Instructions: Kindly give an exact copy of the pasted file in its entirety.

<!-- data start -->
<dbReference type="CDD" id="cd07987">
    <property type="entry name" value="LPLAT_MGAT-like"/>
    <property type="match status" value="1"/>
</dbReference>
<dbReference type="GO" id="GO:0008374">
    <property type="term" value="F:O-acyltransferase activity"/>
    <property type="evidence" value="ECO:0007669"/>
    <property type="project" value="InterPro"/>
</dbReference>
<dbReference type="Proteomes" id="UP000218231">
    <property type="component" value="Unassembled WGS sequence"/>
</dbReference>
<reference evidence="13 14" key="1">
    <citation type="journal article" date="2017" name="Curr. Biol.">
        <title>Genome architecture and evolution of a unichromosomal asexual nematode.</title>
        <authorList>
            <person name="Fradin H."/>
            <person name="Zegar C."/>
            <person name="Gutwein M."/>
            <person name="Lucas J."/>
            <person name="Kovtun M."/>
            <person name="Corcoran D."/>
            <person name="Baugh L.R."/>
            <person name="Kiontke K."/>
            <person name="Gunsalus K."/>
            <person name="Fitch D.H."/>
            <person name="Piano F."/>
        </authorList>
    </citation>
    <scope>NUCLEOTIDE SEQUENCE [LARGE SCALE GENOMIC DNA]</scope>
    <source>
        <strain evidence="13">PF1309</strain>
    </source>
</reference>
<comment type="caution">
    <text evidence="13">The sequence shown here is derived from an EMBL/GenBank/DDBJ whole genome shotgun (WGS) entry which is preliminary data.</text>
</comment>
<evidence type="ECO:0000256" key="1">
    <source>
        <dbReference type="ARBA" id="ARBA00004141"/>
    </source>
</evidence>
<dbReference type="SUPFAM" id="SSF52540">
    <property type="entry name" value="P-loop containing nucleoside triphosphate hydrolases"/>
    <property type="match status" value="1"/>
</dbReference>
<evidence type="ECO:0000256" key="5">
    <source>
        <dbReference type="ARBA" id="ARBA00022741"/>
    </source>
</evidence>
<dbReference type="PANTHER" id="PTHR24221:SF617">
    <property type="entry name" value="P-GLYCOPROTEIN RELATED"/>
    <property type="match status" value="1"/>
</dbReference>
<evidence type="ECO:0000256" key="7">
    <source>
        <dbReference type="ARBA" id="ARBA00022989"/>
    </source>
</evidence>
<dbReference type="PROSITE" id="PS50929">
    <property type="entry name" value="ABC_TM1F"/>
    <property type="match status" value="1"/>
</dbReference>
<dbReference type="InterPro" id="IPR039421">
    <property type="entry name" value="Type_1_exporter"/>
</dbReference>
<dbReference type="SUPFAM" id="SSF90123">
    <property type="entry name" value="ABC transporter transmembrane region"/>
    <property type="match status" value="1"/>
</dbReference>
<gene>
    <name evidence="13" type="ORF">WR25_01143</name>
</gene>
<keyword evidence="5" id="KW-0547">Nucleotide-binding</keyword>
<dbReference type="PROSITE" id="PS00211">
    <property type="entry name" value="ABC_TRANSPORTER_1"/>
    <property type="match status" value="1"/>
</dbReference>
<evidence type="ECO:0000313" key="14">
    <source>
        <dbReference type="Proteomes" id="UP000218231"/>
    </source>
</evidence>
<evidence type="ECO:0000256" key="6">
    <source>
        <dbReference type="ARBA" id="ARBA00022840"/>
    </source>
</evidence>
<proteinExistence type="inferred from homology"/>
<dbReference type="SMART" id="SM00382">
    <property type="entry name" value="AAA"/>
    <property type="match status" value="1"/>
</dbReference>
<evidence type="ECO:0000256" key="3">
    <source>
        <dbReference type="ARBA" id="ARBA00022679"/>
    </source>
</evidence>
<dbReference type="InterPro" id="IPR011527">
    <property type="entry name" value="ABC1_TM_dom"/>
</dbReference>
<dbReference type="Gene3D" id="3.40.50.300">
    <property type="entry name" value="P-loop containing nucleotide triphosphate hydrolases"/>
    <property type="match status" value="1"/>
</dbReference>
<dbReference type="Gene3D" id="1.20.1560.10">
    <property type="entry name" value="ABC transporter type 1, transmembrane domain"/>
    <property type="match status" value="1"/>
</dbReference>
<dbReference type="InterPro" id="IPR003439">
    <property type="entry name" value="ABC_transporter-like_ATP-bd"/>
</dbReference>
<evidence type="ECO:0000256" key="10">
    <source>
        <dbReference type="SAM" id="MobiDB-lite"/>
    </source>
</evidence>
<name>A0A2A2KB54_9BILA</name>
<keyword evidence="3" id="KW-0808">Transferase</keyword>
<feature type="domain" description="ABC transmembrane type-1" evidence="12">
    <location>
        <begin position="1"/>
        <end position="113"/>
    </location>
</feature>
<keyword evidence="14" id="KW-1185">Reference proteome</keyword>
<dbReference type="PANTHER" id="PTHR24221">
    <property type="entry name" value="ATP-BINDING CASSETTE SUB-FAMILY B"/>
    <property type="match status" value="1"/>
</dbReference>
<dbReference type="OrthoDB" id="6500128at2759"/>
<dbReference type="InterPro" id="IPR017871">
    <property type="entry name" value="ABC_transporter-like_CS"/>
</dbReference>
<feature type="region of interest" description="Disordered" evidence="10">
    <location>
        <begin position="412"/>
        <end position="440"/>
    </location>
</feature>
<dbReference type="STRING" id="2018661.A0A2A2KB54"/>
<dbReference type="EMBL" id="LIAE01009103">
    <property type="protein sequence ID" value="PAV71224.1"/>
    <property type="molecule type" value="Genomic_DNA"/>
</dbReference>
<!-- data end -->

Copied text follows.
<dbReference type="CDD" id="cd07987">
    <property type="entry name" value="LPLAT_MGAT-like"/>
    <property type="match status" value="1"/>
</dbReference>
<dbReference type="GO" id="GO:0008374">
    <property type="term" value="F:O-acyltransferase activity"/>
    <property type="evidence" value="ECO:0007669"/>
    <property type="project" value="InterPro"/>
</dbReference>
<dbReference type="Proteomes" id="UP000218231">
    <property type="component" value="Unassembled WGS sequence"/>
</dbReference>
<reference evidence="13 14" key="1">
    <citation type="journal article" date="2017" name="Curr. Biol.">
        <title>Genome architecture and evolution of a unichromosomal asexual nematode.</title>
        <authorList>
            <person name="Fradin H."/>
            <person name="Zegar C."/>
            <person name="Gutwein M."/>
            <person name="Lucas J."/>
            <person name="Kovtun M."/>
            <person name="Corcoran D."/>
            <person name="Baugh L.R."/>
            <person name="Kiontke K."/>
            <person name="Gunsalus K."/>
            <person name="Fitch D.H."/>
            <person name="Piano F."/>
        </authorList>
    </citation>
    <scope>NUCLEOTIDE SEQUENCE [LARGE SCALE GENOMIC DNA]</scope>
    <source>
        <strain evidence="13">PF1309</strain>
    </source>
</reference>
<comment type="caution">
    <text evidence="13">The sequence shown here is derived from an EMBL/GenBank/DDBJ whole genome shotgun (WGS) entry which is preliminary data.</text>
</comment>
<evidence type="ECO:0000256" key="1">
    <source>
        <dbReference type="ARBA" id="ARBA00004141"/>
    </source>
</evidence>
<dbReference type="SUPFAM" id="SSF52540">
    <property type="entry name" value="P-loop containing nucleoside triphosphate hydrolases"/>
    <property type="match status" value="1"/>
</dbReference>
<evidence type="ECO:0000256" key="5">
    <source>
        <dbReference type="ARBA" id="ARBA00022741"/>
    </source>
</evidence>
<dbReference type="PANTHER" id="PTHR24221:SF617">
    <property type="entry name" value="P-GLYCOPROTEIN RELATED"/>
    <property type="match status" value="1"/>
</dbReference>
<evidence type="ECO:0000256" key="7">
    <source>
        <dbReference type="ARBA" id="ARBA00022989"/>
    </source>
</evidence>
<dbReference type="PROSITE" id="PS50929">
    <property type="entry name" value="ABC_TM1F"/>
    <property type="match status" value="1"/>
</dbReference>
<dbReference type="InterPro" id="IPR039421">
    <property type="entry name" value="Type_1_exporter"/>
</dbReference>
<dbReference type="SUPFAM" id="SSF90123">
    <property type="entry name" value="ABC transporter transmembrane region"/>
    <property type="match status" value="1"/>
</dbReference>
<gene>
    <name evidence="13" type="ORF">WR25_01143</name>
</gene>
<keyword evidence="5" id="KW-0547">Nucleotide-binding</keyword>
<dbReference type="PROSITE" id="PS00211">
    <property type="entry name" value="ABC_TRANSPORTER_1"/>
    <property type="match status" value="1"/>
</dbReference>
<evidence type="ECO:0000313" key="14">
    <source>
        <dbReference type="Proteomes" id="UP000218231"/>
    </source>
</evidence>
<evidence type="ECO:0000256" key="6">
    <source>
        <dbReference type="ARBA" id="ARBA00022840"/>
    </source>
</evidence>
<proteinExistence type="inferred from homology"/>
<dbReference type="SMART" id="SM00382">
    <property type="entry name" value="AAA"/>
    <property type="match status" value="1"/>
</dbReference>
<evidence type="ECO:0000256" key="3">
    <source>
        <dbReference type="ARBA" id="ARBA00022679"/>
    </source>
</evidence>
<dbReference type="InterPro" id="IPR011527">
    <property type="entry name" value="ABC1_TM_dom"/>
</dbReference>
<dbReference type="Gene3D" id="3.40.50.300">
    <property type="entry name" value="P-loop containing nucleotide triphosphate hydrolases"/>
    <property type="match status" value="1"/>
</dbReference>
<dbReference type="Gene3D" id="1.20.1560.10">
    <property type="entry name" value="ABC transporter type 1, transmembrane domain"/>
    <property type="match status" value="1"/>
</dbReference>
<dbReference type="InterPro" id="IPR003439">
    <property type="entry name" value="ABC_transporter-like_ATP-bd"/>
</dbReference>
<evidence type="ECO:0000256" key="10">
    <source>
        <dbReference type="SAM" id="MobiDB-lite"/>
    </source>
</evidence>
<name>A0A2A2KB54_9BILA</name>
<keyword evidence="3" id="KW-0808">Transferase</keyword>
<feature type="domain" description="ABC transmembrane type-1" evidence="12">
    <location>
        <begin position="1"/>
        <end position="113"/>
    </location>
</feature>
<keyword evidence="14" id="KW-1185">Reference proteome</keyword>
<dbReference type="PANTHER" id="PTHR24221">
    <property type="entry name" value="ATP-BINDING CASSETTE SUB-FAMILY B"/>
    <property type="match status" value="1"/>
</dbReference>
<dbReference type="OrthoDB" id="6500128at2759"/>
<dbReference type="InterPro" id="IPR017871">
    <property type="entry name" value="ABC_transporter-like_CS"/>
</dbReference>
<feature type="region of interest" description="Disordered" evidence="10">
    <location>
        <begin position="412"/>
        <end position="440"/>
    </location>
</feature>
<dbReference type="STRING" id="2018661.A0A2A2KB54"/>
<dbReference type="EMBL" id="LIAE01009103">
    <property type="protein sequence ID" value="PAV71224.1"/>
    <property type="molecule type" value="Genomic_DNA"/>
</dbReference>